In this here place, we flesh; flesh that weeps, laughs; flesh that dances on bare feet in grass. Love it. Love it hard. Yonder they do not love your flesh. They despise it. They don’t love your eyes; they’d just as soon pick em out. No more do they love the skin on your back……. And O my people, out yonder, hear me, they do not love your neck unnoosed and straight. So love your neck; put a hand on it, grace it, stroke it and hold it up. – Toni Morrison, Beloved
Today, I received a text from one of my staff, saying that they were “coming to me with a troubled heart.” This individual went on to say that the city was going crazy. Indeed so was the entire country. A volunteer at the JC Nalle School, who delivered food to our children and their families during this pandemic, was seriously hurt at the White House yesterday protecting a female friend. A peaceful, educated Black man once again emasculated. This staff member said they “do so much in the community to change the narrative and this happens.”
I am writing this message to you, my dear colleague, and to all of us who are likely to be experiencing similar pain. Centuries of anger, frustration, destruction, weariness, fatigue, bloodshed, reckless shooting, brutality, and trauma. Bigotry, hatred, racism. As Maya Angelou wrote “The plague of racism is insidious, entering into our minds as smoothly and quietly and invisibly as floating airborne microbes enter into our bodies to find lifelong purchase in our bloodstreams.” This condition works no differently than COVID-19 which penetrates the cells in our lungs. It is wildly infectious, sickening, and can cause death. It challenges that belief that living is about loving, about embracing humanity, which we all possess, but do not all value for all people. Fearfully, and bravely, we people of color still seek a cure.
And so I am writing to share a personal perspective, and perhaps my hope that you are sharing yours in the safe places you have created for yourselves. You see, as professionals we come to NCCF and give of our life’s work; my staff are Good Samaritans. NCCF is not confined to social class and cultural, racial, political boundaries and conflicts or negligence. Routinely, my staff answers the call to service, and the question, who is my neighbor? with the answer, I AM YOUR NEIGHBOR. They respond predictably. They know well that any of us could be waylaid by betrayal, violence, chaos, disappointment, discrimination, and gross inequity. Some of us already have been. We too could find ourselves in need. And we know that any of us could be Mr. Floyd in Minneapolis or Ms. Taylor in Louisville or LGBTQ or an immigrant or a defenseless, maltreated child or a pushed out, rejected adolescent or a beat down, devalued spouse, or simply poor in this wealthy region.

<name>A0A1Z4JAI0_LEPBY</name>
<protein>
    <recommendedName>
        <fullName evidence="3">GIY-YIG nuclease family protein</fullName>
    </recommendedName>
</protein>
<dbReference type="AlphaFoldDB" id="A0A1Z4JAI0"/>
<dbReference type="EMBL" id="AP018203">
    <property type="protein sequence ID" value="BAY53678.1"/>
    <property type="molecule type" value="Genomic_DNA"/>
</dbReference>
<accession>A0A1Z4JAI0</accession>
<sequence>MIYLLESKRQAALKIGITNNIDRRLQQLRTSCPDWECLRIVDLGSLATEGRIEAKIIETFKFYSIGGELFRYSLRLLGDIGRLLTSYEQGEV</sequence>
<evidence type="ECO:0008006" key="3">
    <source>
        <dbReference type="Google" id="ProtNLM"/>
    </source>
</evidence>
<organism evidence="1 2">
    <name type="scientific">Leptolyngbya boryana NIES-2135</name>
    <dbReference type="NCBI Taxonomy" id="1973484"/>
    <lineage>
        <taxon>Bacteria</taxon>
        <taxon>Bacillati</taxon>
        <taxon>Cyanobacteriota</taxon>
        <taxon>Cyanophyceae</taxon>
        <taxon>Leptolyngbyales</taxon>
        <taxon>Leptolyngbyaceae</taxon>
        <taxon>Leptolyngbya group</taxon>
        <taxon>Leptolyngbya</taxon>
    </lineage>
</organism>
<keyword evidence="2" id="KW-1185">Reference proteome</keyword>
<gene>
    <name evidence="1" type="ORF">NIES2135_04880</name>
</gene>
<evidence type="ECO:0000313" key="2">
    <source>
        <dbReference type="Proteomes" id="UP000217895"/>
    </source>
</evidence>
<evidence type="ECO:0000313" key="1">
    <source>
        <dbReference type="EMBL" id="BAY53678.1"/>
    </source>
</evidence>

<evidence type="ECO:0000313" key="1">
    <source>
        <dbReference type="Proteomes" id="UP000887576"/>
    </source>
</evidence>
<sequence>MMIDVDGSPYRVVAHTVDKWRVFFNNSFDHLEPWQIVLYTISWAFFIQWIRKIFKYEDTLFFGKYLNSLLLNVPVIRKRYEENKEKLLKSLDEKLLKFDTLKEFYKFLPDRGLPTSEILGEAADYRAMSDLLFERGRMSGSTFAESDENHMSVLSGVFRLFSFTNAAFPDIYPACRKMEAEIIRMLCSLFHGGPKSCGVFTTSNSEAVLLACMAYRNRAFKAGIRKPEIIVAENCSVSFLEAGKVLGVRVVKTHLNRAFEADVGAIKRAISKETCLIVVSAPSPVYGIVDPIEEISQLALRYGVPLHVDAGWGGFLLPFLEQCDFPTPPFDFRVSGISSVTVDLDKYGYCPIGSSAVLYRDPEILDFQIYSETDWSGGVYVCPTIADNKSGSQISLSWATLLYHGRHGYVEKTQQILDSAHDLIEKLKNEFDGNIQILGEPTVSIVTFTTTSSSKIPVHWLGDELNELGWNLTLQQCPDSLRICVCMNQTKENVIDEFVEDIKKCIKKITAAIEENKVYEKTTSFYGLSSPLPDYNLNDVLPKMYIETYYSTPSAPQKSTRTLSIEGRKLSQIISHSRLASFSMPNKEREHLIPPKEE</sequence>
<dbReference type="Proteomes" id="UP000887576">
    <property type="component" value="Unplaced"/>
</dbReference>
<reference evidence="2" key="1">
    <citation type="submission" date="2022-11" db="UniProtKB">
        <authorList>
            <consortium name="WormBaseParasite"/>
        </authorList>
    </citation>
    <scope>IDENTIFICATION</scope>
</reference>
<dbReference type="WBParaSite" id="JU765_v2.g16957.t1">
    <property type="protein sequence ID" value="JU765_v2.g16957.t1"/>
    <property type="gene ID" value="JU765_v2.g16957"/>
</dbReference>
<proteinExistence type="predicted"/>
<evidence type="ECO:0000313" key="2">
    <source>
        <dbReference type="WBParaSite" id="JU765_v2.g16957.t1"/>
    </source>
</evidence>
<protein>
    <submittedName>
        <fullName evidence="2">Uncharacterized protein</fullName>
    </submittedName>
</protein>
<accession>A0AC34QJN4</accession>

I was born in rural, poor Black South Carolina, the great-granddaughter of a slave. My family came north desperately seeking a way to economically survive, even though my father had a medal for serving in the Navy during World War II. An uncle who served in the Korean War was lynched. They called it suicide. An aunt was put out of the hospital when they discovered she was Black. She died of tuberculosis. So, for me, this season is not a new one, and this certainly is not a new struggle by Blacks for dignity and safety, for the right just to live.
Yesterday, I heard a minister preach: Stand in the glory of your humanity. Do not spend your energy trying to prove yourself, especially to those who are hardened by their own self-projections, because you do not put your foot on anyone’s neck. Always show mercy. I trust that about each and every one of you. Samaritans, we will get through this madness, resiliently, and in the end, our very humanity will define our action and will speak the loudest.
Finally, to the Samaritan staff person who wrote me this afternoon, never forget that your humanity is so powerful and so apparent to me. Love your neck…and hold it up. Do not let the 400 years of this evil presence in our midst and the wide sweeping debacle happening right now, take away from your sheer goodness and love. Please know that as sad, angry or distraught as you may be, I see you still help the victimized, impoverished and hurt children and their families discovered on the side of these very treacherous urban roads and you wonderfully love them as yourself. You change lives every day. Theirs. Ours. The Community’s.
I urge all of those who are as disturbed by this ongoing moral tragedy, as both you and I are, to renew your commitment to NCCF’s mission and to increase our collective advocacy for those we serve, at every level. It matters because their lives matter, you matter, and because we must condemn these historical, racial injustices. We cannot be silent.
Thank you for texting me, and for sharing your feelings of disappointment and affront, as a responsible, contributing, positive Black man. Peace and Courage.
Shadows on the wall
Noises down the hall
Life doesn’t frighten me at all
– -Maya Angelou, Life Doesn’t Frighten Me, Courageous Children’s Verses